Even Steve Buscemi Is Mystified by That Viral Video of His Head on Jennifer Lawrence

His reaction is priceless.

steve buscemi jennifer lawrence deepfake viral video.png

If you haven’t heard of “deepfake” videos yet, congratulations: You have so far been spared the horror and dread they bring. Steve Buscemi, unfortunately, has not only heard of them but been the subject of one. There is a viral video spreading of his head over Jennifer Lawrence’s body, delivering her words in her own voice, and somehow it’s frighteningly more realistic than it sounds.

When Buscemi stopped by The Late Show With Stephen Colbert to promote his new show on TBS, Miracle Workers, in which he plays God, he was asked about it—and his reaction was priceless. “Have you heard of something called deepfakes?” Colbert asks, to which Buscemi replies, “Somebody told me about this; sounds disturbing.”

Colbert then explains exactly what a “deepfake” is, saying, “Deepfakes is when they take a video of someone speaking and then they digitally replace that person’s face with someone else’s face…so it looks like someone else is talking. It’s a marriage of their faces. It’s quite disturbing, actually, but also wonderful in its frightening way. Someone replaced Jennifer Lawrence with your face after an awards ceremony, and this is her answering questions as you.”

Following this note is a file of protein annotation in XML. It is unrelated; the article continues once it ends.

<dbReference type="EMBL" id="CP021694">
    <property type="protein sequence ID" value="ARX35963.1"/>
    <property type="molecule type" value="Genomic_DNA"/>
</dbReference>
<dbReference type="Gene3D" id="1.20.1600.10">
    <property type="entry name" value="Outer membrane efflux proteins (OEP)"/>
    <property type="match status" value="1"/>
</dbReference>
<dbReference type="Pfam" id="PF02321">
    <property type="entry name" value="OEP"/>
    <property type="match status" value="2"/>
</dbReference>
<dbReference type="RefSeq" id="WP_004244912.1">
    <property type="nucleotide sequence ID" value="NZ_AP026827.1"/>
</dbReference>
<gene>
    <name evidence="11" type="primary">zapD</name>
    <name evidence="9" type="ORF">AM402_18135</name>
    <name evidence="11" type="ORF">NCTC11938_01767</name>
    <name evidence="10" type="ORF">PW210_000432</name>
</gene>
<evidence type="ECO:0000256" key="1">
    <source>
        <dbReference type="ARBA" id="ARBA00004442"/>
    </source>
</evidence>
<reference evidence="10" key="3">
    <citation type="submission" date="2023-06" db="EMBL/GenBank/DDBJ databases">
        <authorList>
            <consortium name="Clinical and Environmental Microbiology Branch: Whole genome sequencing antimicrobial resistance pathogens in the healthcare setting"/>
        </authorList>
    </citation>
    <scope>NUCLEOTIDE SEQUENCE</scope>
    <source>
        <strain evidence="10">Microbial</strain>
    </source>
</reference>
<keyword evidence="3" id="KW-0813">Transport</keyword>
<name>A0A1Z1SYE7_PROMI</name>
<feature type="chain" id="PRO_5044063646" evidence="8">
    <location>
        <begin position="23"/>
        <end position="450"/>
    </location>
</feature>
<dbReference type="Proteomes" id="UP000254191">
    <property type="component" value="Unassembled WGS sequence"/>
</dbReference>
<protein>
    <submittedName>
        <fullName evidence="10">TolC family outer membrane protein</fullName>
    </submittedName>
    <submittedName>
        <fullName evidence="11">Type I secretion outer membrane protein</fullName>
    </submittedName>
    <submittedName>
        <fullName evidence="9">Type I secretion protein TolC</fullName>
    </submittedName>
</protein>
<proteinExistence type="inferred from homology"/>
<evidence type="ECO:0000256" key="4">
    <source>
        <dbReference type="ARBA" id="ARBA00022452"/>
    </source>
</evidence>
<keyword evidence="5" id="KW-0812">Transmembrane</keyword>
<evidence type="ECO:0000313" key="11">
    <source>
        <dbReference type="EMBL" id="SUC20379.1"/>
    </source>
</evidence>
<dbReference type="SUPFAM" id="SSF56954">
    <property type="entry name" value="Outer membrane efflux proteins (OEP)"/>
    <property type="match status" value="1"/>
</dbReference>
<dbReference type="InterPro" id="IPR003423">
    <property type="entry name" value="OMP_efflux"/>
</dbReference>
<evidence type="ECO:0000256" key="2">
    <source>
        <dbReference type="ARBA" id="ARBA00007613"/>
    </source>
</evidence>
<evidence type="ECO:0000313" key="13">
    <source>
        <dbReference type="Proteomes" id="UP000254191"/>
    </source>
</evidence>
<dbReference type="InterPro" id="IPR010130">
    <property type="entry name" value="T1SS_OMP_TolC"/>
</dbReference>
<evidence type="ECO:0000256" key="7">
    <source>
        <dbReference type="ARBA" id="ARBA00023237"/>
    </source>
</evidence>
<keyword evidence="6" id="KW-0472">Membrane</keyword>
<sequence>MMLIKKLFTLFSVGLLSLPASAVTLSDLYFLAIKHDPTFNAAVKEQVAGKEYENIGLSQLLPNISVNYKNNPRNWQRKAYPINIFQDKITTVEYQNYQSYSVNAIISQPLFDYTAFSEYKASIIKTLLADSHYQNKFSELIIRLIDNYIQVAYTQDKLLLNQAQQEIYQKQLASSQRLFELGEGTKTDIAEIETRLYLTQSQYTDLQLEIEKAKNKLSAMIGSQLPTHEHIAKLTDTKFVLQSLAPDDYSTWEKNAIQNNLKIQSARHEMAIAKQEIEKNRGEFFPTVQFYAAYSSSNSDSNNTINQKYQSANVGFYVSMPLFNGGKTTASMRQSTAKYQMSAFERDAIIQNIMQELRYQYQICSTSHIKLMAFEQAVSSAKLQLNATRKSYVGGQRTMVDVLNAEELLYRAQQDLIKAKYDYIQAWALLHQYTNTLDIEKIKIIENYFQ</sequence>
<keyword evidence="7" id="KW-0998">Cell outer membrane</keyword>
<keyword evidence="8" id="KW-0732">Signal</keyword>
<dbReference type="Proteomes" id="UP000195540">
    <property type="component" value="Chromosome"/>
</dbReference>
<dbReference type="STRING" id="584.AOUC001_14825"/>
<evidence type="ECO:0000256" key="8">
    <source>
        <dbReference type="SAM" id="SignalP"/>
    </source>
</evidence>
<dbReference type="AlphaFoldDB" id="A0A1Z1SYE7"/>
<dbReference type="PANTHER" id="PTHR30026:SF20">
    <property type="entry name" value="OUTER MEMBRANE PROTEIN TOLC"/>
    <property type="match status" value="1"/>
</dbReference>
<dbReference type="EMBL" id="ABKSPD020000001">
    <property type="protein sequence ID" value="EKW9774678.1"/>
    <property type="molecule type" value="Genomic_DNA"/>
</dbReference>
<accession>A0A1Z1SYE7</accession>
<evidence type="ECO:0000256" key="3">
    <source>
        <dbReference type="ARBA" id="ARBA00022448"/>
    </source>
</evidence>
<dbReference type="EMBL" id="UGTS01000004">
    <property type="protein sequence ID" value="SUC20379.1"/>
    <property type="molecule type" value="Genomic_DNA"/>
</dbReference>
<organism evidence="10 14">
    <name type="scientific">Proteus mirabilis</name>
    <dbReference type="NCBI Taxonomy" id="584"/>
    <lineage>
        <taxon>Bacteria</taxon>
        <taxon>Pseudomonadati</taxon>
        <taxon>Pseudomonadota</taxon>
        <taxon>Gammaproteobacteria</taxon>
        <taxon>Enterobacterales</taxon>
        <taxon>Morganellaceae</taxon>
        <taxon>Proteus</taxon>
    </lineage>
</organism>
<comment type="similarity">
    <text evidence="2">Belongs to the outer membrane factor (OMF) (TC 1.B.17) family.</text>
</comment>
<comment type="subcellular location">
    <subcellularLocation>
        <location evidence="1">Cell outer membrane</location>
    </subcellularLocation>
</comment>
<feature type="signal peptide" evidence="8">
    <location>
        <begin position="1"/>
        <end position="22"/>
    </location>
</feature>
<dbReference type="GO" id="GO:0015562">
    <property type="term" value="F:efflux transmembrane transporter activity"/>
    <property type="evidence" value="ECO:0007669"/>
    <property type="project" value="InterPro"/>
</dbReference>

Cut to the viral video of Lawrence being asked about her favorite Real Housewife (Lisa Vanderpump)—a moment that actually took place, in 2016, after Lawrence took home the Golden Globe for best actress in a comedy, for Joy—while Buscemi’s face is attached to her head. The Late Show camera then pans to Buscemi, and his facial expression is quizzical. He doesn’t even react verbally until a moment goes by and he says, with a shrug, “I’ve never looked better.”

“Does that amuse you or frighten you?” Colbert asks.

”It makes me sad that someone spent that much time on that because I’ll bet that was hard to do,” Buscemi replies.

It should also make Buscemi and everyone else sad because there is concern about how deepfake technology will be used with the upcoming 2020 presidential election looming. According to CNN, deepfakes “could be the next stage of information warfare,” and the Department of Defense is currently delving into them. So laugh now, while you still can.